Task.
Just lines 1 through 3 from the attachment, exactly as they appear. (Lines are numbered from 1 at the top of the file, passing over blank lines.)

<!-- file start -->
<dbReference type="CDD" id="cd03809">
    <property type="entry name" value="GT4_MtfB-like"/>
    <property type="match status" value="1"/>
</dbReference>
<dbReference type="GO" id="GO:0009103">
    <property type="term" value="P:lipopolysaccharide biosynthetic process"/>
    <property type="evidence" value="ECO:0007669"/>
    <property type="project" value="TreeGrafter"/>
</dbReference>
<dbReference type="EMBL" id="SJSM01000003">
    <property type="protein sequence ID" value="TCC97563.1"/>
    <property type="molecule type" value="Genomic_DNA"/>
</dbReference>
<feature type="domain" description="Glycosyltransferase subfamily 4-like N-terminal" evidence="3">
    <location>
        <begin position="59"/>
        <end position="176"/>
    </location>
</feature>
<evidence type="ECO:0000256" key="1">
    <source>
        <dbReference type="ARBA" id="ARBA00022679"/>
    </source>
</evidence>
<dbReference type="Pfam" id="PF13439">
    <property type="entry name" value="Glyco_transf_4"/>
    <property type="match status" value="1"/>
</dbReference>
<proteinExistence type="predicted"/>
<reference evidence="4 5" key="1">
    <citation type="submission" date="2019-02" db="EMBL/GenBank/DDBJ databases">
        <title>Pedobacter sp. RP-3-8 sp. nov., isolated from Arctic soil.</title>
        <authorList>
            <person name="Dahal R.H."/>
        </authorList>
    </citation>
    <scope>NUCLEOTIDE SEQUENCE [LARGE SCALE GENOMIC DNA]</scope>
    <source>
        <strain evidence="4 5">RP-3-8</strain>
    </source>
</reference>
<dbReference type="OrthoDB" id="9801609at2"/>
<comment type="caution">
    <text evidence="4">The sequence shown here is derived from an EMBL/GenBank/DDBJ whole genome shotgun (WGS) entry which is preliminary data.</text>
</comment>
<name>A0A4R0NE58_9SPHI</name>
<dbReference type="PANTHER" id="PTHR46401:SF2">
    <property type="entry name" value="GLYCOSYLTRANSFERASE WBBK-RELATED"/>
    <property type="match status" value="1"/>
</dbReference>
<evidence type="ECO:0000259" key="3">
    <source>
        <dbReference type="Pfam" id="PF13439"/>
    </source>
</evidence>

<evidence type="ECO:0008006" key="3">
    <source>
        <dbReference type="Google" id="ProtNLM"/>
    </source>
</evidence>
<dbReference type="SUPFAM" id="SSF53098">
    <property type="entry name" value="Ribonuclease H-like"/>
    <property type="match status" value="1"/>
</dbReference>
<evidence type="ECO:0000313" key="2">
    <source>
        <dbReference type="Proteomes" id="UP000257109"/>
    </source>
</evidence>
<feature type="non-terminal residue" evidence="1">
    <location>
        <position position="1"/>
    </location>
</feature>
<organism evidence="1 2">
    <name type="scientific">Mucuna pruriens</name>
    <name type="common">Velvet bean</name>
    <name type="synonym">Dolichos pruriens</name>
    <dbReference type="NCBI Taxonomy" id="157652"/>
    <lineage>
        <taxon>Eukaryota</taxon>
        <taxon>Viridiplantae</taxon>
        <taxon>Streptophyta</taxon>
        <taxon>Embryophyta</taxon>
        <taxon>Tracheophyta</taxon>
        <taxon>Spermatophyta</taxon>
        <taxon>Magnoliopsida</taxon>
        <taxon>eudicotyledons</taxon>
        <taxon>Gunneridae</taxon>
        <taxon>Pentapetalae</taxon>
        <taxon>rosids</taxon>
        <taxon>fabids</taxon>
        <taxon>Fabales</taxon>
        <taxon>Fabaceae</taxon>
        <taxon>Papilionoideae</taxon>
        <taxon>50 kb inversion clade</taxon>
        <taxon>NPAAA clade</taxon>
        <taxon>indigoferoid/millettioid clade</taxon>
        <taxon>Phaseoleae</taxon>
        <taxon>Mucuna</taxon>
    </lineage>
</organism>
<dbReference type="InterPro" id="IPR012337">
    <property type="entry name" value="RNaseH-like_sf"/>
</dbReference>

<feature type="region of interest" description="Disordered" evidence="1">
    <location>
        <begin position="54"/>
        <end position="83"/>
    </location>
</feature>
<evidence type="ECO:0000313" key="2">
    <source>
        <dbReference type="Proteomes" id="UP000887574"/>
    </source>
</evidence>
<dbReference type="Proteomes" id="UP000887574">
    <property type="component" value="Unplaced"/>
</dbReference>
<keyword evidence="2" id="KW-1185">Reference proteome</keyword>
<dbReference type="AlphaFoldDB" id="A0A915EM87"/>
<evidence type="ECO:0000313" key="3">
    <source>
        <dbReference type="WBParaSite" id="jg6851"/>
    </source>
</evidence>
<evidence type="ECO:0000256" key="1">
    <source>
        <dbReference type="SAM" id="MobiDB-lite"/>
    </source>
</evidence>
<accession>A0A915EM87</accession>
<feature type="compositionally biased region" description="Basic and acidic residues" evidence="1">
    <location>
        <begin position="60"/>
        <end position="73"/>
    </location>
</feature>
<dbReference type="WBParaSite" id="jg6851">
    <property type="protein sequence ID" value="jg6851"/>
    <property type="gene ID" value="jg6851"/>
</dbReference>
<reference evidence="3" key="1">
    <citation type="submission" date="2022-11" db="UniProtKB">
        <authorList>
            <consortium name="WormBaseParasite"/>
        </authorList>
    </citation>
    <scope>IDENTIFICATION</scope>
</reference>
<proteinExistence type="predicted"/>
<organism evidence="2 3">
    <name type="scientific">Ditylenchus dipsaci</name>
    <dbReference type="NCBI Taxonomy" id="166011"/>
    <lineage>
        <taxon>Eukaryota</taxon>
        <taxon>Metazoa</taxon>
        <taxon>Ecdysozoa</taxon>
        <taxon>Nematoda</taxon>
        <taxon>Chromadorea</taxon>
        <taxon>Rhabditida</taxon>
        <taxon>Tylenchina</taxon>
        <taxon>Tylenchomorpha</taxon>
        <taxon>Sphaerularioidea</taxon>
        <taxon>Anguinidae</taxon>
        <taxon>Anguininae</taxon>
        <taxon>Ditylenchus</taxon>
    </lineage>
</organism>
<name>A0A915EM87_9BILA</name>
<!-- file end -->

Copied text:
<dbReference type="CDD" id="cd03809">
    <property type="entry name" value="GT4_MtfB-like"/>
    <property type="match status" value="1"/>